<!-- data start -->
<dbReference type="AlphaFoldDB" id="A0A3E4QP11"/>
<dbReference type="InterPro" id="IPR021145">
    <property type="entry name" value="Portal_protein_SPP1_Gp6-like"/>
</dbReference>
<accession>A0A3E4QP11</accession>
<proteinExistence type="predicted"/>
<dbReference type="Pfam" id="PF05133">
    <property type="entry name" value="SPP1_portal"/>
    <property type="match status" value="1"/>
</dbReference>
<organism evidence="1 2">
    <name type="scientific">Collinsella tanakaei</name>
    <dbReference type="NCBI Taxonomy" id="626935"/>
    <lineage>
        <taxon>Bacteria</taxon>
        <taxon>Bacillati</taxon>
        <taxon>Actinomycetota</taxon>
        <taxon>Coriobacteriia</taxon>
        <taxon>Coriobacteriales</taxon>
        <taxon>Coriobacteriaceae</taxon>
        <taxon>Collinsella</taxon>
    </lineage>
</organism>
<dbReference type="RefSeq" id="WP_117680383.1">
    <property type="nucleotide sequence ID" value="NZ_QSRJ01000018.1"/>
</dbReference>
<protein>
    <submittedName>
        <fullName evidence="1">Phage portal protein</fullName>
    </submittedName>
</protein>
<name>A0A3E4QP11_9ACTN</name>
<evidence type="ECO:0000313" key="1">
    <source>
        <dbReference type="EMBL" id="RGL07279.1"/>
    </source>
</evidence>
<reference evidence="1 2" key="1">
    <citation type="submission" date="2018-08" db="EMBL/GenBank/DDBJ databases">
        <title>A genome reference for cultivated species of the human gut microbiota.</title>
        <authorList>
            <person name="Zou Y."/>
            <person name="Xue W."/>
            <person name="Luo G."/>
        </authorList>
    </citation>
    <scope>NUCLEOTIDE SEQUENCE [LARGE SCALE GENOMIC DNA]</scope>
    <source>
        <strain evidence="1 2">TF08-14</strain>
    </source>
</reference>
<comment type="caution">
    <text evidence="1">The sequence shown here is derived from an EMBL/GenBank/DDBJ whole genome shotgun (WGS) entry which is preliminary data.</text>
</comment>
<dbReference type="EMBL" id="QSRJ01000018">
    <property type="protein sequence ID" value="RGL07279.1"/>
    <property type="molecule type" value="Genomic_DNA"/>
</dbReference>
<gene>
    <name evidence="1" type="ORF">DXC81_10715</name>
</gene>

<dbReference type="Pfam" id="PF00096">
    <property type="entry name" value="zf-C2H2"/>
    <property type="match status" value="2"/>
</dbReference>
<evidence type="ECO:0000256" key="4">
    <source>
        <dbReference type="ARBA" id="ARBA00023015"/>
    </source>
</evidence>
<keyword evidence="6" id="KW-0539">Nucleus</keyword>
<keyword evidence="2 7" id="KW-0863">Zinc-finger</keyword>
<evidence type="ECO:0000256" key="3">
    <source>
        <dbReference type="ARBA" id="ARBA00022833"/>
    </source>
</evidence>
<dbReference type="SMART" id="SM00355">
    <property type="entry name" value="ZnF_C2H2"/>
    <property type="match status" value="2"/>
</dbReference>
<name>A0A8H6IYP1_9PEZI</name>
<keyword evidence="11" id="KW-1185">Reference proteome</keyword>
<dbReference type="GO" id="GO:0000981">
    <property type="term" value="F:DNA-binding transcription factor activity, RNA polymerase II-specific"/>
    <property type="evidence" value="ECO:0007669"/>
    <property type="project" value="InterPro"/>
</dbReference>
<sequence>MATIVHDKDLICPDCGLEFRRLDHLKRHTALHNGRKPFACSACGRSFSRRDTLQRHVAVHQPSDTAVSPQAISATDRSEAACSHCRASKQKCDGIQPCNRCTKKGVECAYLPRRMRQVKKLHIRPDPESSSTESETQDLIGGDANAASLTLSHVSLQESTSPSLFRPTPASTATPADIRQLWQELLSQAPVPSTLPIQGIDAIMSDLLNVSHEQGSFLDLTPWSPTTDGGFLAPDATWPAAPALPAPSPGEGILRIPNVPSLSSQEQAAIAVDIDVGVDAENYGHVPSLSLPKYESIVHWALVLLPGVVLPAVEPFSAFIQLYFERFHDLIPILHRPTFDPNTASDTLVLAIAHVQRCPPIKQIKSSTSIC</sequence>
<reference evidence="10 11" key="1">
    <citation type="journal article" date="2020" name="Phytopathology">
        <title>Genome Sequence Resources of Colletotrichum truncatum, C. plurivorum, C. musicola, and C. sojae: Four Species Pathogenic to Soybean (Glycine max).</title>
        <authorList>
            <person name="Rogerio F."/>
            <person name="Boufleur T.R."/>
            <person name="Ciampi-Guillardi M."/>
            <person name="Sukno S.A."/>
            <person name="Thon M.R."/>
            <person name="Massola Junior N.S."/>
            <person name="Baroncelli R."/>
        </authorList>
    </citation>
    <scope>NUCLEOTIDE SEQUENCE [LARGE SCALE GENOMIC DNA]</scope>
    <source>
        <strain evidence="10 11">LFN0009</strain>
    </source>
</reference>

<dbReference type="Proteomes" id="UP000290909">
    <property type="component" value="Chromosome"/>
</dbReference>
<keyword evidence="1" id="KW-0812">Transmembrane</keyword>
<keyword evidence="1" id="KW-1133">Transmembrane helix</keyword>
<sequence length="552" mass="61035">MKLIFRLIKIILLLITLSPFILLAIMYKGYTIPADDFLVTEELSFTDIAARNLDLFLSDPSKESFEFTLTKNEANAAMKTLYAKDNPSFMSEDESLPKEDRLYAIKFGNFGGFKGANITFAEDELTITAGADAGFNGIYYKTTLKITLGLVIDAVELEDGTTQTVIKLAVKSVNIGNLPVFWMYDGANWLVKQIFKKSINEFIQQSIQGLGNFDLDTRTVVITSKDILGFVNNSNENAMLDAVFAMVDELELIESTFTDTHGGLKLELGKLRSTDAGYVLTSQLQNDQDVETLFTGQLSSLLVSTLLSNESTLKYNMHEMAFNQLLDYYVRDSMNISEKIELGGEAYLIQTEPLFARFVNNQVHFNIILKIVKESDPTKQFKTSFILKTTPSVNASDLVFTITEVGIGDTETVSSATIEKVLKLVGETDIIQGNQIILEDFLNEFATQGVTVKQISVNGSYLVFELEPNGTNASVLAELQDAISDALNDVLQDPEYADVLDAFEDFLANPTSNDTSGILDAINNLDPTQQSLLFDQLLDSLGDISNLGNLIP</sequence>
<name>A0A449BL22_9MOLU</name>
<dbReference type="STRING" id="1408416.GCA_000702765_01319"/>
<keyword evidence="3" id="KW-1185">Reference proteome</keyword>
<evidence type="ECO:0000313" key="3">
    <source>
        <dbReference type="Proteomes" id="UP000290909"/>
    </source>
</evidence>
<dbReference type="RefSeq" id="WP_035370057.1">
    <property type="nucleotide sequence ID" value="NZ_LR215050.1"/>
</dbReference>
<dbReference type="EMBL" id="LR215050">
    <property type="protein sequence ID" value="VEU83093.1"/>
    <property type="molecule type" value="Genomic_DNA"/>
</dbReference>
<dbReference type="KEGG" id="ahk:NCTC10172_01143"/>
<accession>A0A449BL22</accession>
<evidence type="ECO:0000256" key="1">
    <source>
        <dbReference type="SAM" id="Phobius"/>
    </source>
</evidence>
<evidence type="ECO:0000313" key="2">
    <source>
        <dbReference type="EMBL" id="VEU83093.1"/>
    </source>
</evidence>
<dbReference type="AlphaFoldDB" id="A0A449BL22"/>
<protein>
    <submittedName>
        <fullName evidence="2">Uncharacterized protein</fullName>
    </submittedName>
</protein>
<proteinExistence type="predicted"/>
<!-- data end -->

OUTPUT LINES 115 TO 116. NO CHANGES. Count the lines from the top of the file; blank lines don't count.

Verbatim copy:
<dbReference type="STRING" id="1408416.GCA_000702765_01319"/>
<keyword evidence="3" id="KW-1185">Reference proteome</keyword>